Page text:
'Mom, Do I Have Special Needs?'

How do we talk to our children about their special needs? At what age should we share what amount of information? I wish I could sit here as an expert and spout the answers to those important questions. I can’t. I’m a mom, muddling through along with the rest of us playing-this-whole-parenting-thing-by-ear folk.

You know who we are: the ones who, when we were single and saw parents with screaming toddlers in the grocery store, said things like, “My kids will NEVER…” There were the times I saw children climbing all over pews in church and as Mike and I, newly married, would converse while driving home from church, we would say, “When we have children they will learn to sit still and respectfully listen…” Ha, ha, and HA, young, naive me. I hope I enjoyed it while I could.

No. Perhaps after 18 years, 35 children, 10,000 diapers, and more times through “Goodnight Moon” than I would care to recall, the one thing I can say with pure conviction is that I am still on a wing and a prayer over here a majority of the time.

Special Needs Conversations

My elementary school son glances at a recent newspaper article about my weight loss story, which includes information about our family. The article mentions that I have five children, including two with special needs.

“Mom, do I have special needs?”

My mind starts whirling. Crum! Have I shared too much? But it’s true and we are called to share our truth. Is this going to scar him for life? What if he remembers this when he is 20? Is he never going to speak to me again? Why am I thinking of so many things in 5 seconds? Throw me some help here, Lord!

“Well, you used to have special needs. When you were a baby you did because you were born so premature.”

“Like when I had surgery and I was tiny enough to fit into a person’s hand?”

“Yes, like that and also when you were older you had a lot of therapy and doctor’s appointments, too, as you were growing up. Now someone would look at you and they would have no idea any of that happened. You are doing so well!”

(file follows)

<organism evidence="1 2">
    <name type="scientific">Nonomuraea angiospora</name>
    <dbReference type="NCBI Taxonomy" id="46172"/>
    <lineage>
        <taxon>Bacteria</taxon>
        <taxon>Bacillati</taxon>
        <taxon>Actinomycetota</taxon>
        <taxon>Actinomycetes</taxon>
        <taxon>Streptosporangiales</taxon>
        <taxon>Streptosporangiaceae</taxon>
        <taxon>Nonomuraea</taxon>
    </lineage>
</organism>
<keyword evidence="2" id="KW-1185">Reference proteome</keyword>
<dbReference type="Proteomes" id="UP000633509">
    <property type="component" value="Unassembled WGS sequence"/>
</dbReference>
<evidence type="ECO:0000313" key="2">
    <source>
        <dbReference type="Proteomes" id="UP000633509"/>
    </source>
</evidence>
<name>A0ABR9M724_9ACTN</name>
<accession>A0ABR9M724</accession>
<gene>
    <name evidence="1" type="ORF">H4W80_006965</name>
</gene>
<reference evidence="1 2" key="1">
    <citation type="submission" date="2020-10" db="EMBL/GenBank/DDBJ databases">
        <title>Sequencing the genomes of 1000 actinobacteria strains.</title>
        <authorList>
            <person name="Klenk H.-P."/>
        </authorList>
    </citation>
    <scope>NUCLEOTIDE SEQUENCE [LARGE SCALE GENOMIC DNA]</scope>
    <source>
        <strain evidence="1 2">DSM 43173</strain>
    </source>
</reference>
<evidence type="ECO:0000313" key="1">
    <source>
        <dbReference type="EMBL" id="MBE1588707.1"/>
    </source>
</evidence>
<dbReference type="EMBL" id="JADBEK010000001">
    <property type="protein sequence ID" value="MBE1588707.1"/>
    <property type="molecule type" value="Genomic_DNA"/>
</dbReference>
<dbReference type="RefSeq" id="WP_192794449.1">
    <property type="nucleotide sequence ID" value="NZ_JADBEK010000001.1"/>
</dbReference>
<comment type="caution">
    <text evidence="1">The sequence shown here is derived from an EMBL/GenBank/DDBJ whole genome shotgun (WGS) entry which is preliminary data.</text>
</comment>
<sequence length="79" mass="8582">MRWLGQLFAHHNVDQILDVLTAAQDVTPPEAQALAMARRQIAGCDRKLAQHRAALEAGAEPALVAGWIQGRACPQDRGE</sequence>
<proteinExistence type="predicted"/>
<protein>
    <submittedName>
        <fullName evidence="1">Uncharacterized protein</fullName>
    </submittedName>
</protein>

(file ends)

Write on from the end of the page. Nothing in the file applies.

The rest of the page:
Off he goes to find pirates or Spiderman or a brother with whom to pick a fight, and the conversation is over.

Yet my mind does not settle. I am not truly happy with my answer. I know I wasn’t honest with him, and I try to always be honest with my kids. I don’t have to tell them all the details — we give them information in the doses they are able to handle as appropriate for their age, but he is not a small child anymore. His life and his history are his, not mine. I am the keeper of it for him.

Now it is a few days later. My son sits on the floor of his room building an intricate Lego aircraft. Tiny red and blue pieces rapidly click in miraculous ways under his deft fingers. I sit down cross-legged on the floor next to him. It’s been a rough day at school for him today.

I wait silently for a minute, watching my son work. He does not look up. Lord, please give me the words.

“Remember a few days ago when we talked about when you were a baby and you had special needs, and I said you used to? I wasn’t telling you the whole truth. You aren’t a little boy anymore and I want to be honest with you. I try to always be honest with my kids.

“You do have special needs. There are things about you that are different from other kids. Special doesn’t mean bad, but it does mean different. I know you have to worker harder than other kids at certain things, and I really admire how hard you work.”

I stop talking. I am a talker, but we’ve learned that less is more when it comes to communication with this son of mine.

He still doesn’t speak. Click-click, a green Lego onto a blue. His arm reaches across my knee to get the exact piece he needs for the shield.

“How do you feel about having special needs?”

“Happy and sad,” He answers immediately.

Happy and sad. This wasn’t the answer I was expecting.

“Why happy and sad?” I ask.

“Sad because the work is harder for me, and I miss stuff that happens in the classroom. Happy because I get treats the other kids don’t get, like I get to pick out of the treasure box in Ms. D’s room when I finish my math.”

“Wow. I’m really impressed you are able to see the good and the bad in this situation, That’s great.”

I rub his back. The lines of his shoulders are smoother. His movements have slowed some. There’s something about truth being said out loud — even when it’s hard — that makes it better. His life and his history are his, not mine. I am the keeper of it for him.

How do you talk to your children about tough stuff in their lives?

This post originally appeared on Sara Borgstede’s site.

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